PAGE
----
Independent Cattlemen of Wyoming hold state convention in Casper | TheFencePost.com

Independent Cattlemen of Wyoming hold state convention in Casper

Terry Henderson
ICOW Media Chairman

The Independent Cattlemen of Wyoming held its state convention in Casper, Nov 2-3, 2018. Several outstanding speakers provided a great deal of information and education.

Bill Bullard, CEO from Ranchers-Cattlemen Action Legal Fund, United Stockgrowers of America listed several facts and presented illustrated charts showing how the governmental rejection of Country of Origin Labeling, which allows the consumer to know where their meat truly comes from, precipitated a severe drop in cattle prices directly after COOL ended. He also used the government's own data to show the drastic decline in the number of ranches today versus when the Beef Checkoff was implemented. Tatum Lee, development director for R-CALF USA also spoke about ranchers working together to counter several industry issues.

Stacy Lynn, an investigative journalist, gave several pointers on how to fight incrementalism. Incrementalism is where an idea is slowly pushed into a culture, to eventually change the attitude of a society, even when that idea may be something totally ridiculous. It is the process of making small changes until the goal is finally reached. The backers ultimately desensitize natural human behavior through subtle control. Most of the time those ideas are pushed by a minority group with an agenda. Lynn said a person must use direct evidence countering the fallacy. For example, climate control has caused increased regulations on all society despite conflicting information regarding climate change. She explained the difference between the RAND approach versus Radical consensus. In essence, the RAND approach is a scientific method used to reduce a range of responses to come to a consensus. The Radical consensus destroys the scientific process and has a total disregard for our country's Constitution (our nation's ultimate law). The Radical group will spew any data to reach their goal, including the lowest form of evidence — their opinion. Some steps to fix the problem are by doing research such as with Google Scholar, watch for idea workshops to track who is 'incrementalizing,' go straight to the contacts, immerse yourself in the subject, ask "What is broken?," and show your elected officials the unconstitutionality of a particular statute. Many issues need to be verified as a truly scientific problem and not just a special interest "want."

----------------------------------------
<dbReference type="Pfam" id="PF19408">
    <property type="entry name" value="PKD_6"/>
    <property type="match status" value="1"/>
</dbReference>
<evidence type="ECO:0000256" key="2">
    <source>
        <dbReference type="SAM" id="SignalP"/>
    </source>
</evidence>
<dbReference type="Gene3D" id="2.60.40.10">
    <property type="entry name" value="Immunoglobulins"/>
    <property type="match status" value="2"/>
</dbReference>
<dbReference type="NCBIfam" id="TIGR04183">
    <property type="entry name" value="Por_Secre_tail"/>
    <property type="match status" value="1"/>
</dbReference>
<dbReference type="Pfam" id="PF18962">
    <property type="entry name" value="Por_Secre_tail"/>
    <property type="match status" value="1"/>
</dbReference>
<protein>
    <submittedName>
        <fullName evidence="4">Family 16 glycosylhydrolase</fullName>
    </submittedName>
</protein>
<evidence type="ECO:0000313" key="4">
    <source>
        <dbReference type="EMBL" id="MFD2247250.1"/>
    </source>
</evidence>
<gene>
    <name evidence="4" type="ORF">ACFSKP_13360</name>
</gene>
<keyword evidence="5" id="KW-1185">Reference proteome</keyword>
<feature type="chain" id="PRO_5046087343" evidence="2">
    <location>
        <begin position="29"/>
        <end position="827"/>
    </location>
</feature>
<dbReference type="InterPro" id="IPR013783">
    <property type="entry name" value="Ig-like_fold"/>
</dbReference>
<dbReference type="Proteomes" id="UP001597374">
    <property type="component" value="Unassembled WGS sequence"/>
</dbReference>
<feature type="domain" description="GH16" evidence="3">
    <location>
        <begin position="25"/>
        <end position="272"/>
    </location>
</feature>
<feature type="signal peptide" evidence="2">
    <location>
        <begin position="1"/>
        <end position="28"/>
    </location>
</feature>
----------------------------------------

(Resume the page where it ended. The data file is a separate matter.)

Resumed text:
Rep. Chuck Gray, R-District 57, outlined what the Wyoming legislature did to fill the fiscal shortfall of $1.1 billion for the 2017 session and looked at some of the short- and long-term proposals for 2018. Other topics discussed included prohibition of sanctuary cities in Wyoming, coal export terminal litigation, the health care transparency act and the Medicaid work requirement. He said such issues as a Taxpayer's Bill of Rights, which could provide that any tax increase would have to be approved by voters, and term limits would need voter's insistence that they want those changes.

Matt and Janet Thompson shared the heart-breaking story of how they had built from scratch (over several years) a 10,000-head cattle feedyard in Western Australia, but were ultimately shut down by unfair political processes and environmental agendas. The events that happened to them are very similar to the political and regulatory processes that are happening to American agriculture. They illustrated one of the big forces in the radical environmental field by showing a video of Jason Gray of the World Wildlife Fund. Gray clearly outlined his plan to undercut agriculture, including the beef industry, through global roundtables. He used the ruse that it was helping consumers have a better life with better food, while in the same video he admitted that he had no compassion for the consumer at all; that they didn't matter. One disconcerting point was the beef check off emblem prominently displayed on the World Wildlife Fund's web page, thus showing how hard-earned rancher dollars are being used against their own industry. ❖